The majority of medical and other health professions students begin their training with altruism and empathy.
But research has shown that by the third year of training, students’ empathy significantly declines. Healthcare providers' lack of empathy can produce patients who mistrust their physicians, disregard instructions vital to treatment, and feel profoundly uncared for. People living with dementia in particular can often feel misunderstood, unheard, and invisible.
In this time of prescribed physical distancing, we are offering a complementary but distinctly different Rx — we’re calling it ARTZ-Connect.
We have suspended our in-person programs to protect the health and safety of our program participants, our staff, and our community. But many of our programs are available online (including some new ones created just in the past six months) and once the widespread availability of proven vaccines make it possible, our in-person programs will be added back into the mix again. Stay with us!
ARTZ @ Jefferson
Changing how healthcare works.
Together, Jefferson students and their mentors are changing the way healthcare works.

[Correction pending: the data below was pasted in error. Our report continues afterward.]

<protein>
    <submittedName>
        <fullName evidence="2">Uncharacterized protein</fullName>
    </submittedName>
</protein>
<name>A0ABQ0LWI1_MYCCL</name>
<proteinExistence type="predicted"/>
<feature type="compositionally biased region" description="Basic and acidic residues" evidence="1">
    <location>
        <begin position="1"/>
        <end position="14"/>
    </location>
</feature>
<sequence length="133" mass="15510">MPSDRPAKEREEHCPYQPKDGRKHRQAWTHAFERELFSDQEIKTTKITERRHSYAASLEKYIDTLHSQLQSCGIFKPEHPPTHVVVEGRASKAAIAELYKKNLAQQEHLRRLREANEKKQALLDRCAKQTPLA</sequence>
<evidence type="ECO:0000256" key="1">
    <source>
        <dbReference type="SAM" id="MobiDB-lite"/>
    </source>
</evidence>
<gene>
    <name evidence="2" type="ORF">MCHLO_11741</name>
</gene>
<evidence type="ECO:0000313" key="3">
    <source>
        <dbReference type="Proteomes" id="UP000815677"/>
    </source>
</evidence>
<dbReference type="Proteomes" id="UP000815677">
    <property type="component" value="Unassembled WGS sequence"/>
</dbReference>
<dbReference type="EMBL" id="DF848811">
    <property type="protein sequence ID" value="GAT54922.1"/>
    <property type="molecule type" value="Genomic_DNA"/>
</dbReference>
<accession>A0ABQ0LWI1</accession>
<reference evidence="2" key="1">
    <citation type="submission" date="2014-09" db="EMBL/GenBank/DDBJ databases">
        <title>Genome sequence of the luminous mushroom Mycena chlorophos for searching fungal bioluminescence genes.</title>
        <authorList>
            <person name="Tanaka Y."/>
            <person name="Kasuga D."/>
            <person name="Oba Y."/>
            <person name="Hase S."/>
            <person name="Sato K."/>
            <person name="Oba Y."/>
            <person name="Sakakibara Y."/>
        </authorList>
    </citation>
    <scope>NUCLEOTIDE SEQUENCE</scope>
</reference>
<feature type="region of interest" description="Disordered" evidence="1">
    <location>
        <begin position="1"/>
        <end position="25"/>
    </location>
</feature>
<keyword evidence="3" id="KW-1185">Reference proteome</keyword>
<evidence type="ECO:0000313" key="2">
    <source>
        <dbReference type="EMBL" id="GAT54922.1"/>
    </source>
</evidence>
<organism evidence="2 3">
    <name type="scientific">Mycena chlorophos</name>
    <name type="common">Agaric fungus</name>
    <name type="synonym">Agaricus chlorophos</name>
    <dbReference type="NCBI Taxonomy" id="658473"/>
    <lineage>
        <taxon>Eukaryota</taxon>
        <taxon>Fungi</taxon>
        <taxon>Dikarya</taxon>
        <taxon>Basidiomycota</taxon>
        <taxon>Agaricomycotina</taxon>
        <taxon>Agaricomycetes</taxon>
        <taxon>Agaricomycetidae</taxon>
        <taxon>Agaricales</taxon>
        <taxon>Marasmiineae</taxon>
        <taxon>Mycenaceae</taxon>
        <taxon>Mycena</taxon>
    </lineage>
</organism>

Through “ARTZ @ Jefferson,” students are able to spend weeks getting to know people with dementia and care partners as their mentors. And mentors are able to guide and share their experiences with students regarding what it means to live with dementia.
The initial vehicle for these relationships is the students' and mentors’ shared experiences looking at and discussing works of art in local museums. And over time, mentors and students together generate ways that healthcare could work differently -- more compassionately -- for people living with chronic illness.
To learn more or get involved, click here.
zWhat to Expect in this Programy
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zWhat People are Sayingy
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